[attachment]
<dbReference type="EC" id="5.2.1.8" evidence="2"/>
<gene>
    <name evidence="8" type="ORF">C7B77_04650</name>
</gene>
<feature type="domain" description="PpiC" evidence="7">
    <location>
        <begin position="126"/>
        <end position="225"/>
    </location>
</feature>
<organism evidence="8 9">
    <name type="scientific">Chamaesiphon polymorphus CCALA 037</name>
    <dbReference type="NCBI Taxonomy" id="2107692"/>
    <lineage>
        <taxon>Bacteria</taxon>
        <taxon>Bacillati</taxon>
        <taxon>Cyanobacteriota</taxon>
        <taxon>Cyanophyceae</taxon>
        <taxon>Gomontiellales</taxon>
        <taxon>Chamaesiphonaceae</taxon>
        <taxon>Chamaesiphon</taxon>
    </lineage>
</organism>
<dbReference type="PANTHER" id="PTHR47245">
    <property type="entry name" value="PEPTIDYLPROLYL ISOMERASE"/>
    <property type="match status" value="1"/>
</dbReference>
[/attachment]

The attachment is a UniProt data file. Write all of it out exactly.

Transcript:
<dbReference type="EC" id="5.2.1.8" evidence="2"/>
<gene>
    <name evidence="8" type="ORF">C7B77_04650</name>
</gene>
<feature type="domain" description="PpiC" evidence="7">
    <location>
        <begin position="126"/>
        <end position="225"/>
    </location>
</feature>
<organism evidence="8 9">
    <name type="scientific">Chamaesiphon polymorphus CCALA 037</name>
    <dbReference type="NCBI Taxonomy" id="2107692"/>
    <lineage>
        <taxon>Bacteria</taxon>
        <taxon>Bacillati</taxon>
        <taxon>Cyanobacteriota</taxon>
        <taxon>Cyanophyceae</taxon>
        <taxon>Gomontiellales</taxon>
        <taxon>Chamaesiphonaceae</taxon>
        <taxon>Chamaesiphon</taxon>
    </lineage>
</organism>
<dbReference type="PANTHER" id="PTHR47245">
    <property type="entry name" value="PEPTIDYLPROLYL ISOMERASE"/>
    <property type="match status" value="1"/>
</dbReference>